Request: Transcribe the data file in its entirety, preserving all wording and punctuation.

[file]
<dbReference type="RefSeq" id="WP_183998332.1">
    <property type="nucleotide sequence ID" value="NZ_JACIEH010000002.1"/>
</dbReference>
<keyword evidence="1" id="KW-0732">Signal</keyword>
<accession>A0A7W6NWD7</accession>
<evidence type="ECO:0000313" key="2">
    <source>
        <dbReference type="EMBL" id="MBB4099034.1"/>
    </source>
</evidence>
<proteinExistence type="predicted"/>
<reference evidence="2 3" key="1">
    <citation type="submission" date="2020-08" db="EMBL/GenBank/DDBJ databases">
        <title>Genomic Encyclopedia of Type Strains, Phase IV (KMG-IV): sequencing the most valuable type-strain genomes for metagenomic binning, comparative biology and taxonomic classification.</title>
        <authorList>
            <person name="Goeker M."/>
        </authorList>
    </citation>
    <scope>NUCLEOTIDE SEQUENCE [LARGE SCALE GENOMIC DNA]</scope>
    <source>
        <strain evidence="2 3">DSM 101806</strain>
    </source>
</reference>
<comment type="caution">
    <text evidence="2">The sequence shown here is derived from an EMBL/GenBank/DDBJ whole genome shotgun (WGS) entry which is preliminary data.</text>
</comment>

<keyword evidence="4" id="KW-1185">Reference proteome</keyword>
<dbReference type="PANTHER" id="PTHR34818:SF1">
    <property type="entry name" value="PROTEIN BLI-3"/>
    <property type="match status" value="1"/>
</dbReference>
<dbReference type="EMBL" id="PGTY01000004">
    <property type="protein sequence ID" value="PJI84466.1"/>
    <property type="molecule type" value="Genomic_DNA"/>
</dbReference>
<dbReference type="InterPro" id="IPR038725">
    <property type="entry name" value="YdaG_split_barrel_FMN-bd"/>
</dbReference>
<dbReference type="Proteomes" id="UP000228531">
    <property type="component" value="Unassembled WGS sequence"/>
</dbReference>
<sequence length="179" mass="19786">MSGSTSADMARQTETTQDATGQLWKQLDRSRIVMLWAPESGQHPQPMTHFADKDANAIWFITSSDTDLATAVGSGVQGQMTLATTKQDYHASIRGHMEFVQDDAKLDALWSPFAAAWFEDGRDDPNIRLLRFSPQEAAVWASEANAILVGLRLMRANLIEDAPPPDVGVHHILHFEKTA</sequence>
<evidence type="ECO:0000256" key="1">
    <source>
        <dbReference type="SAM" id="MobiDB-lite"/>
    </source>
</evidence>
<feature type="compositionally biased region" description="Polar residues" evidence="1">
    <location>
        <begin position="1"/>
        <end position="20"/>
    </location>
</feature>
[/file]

<dbReference type="RefSeq" id="WP_183998332.1">
    <property type="nucleotide sequence ID" value="NZ_JACIEH010000002.1"/>
</dbReference>
<keyword evidence="1" id="KW-0732">Signal</keyword>
<accession>A0A7W6NWD7</accession>
<evidence type="ECO:0000313" key="2">
    <source>
        <dbReference type="EMBL" id="MBB4099034.1"/>
    </source>
</evidence>
<proteinExistence type="predicted"/>
<reference evidence="2 3" key="1">
    <citation type="submission" date="2020-08" db="EMBL/GenBank/DDBJ databases">
        <title>Genomic Encyclopedia of Type Strains, Phase IV (KMG-IV): sequencing the most valuable type-strain genomes for metagenomic binning, comparative biology and taxonomic classification.</title>
        <authorList>
            <person name="Goeker M."/>
        </authorList>
    </citation>
    <scope>NUCLEOTIDE SEQUENCE [LARGE SCALE GENOMIC DNA]</scope>
    <source>
        <strain evidence="2 3">DSM 101806</strain>
    </source>
</reference>
<comment type="caution">
    <text evidence="2">The sequence shown here is derived from an EMBL/GenBank/DDBJ whole genome shotgun (WGS) entry which is preliminary data.</text>
</comment>

<keyword evidence="4" id="KW-1185">Reference proteome</keyword>
<dbReference type="PANTHER" id="PTHR34818:SF1">
    <property type="entry name" value="PROTEIN BLI-3"/>
    <property type="match status" value="1"/>
</dbReference>
<dbReference type="EMBL" id="PGTY01000004">
    <property type="protein sequence ID" value="PJI84466.1"/>
    <property type="molecule type" value="Genomic_DNA"/>
</dbReference>
<dbReference type="InterPro" id="IPR038725">
    <property type="entry name" value="YdaG_split_barrel_FMN-bd"/>
</dbReference>
<dbReference type="Proteomes" id="UP000228531">
    <property type="component" value="Unassembled WGS sequence"/>
</dbReference>
<sequence length="179" mass="19786">MSGSTSADMARQTETTQDATGQLWKQLDRSRIVMLWAPESGQHPQPMTHFADKDANAIWFITSSDTDLATAVGSGVQGQMTLATTKQDYHASIRGHMEFVQDDAKLDALWSPFAAAWFEDGRDDPNIRLLRFSPQEAAVWASEANAILVGLRLMRANLIEDAPPPDVGVHHILHFEKTA</sequence>
<evidence type="ECO:0000256" key="1">
    <source>
        <dbReference type="SAM" id="MobiDB-lite"/>
    </source>
</evidence>
<feature type="compositionally biased region" description="Polar residues" evidence="1">
    <location>
        <begin position="1"/>
        <end position="20"/>
    </location>
</feature>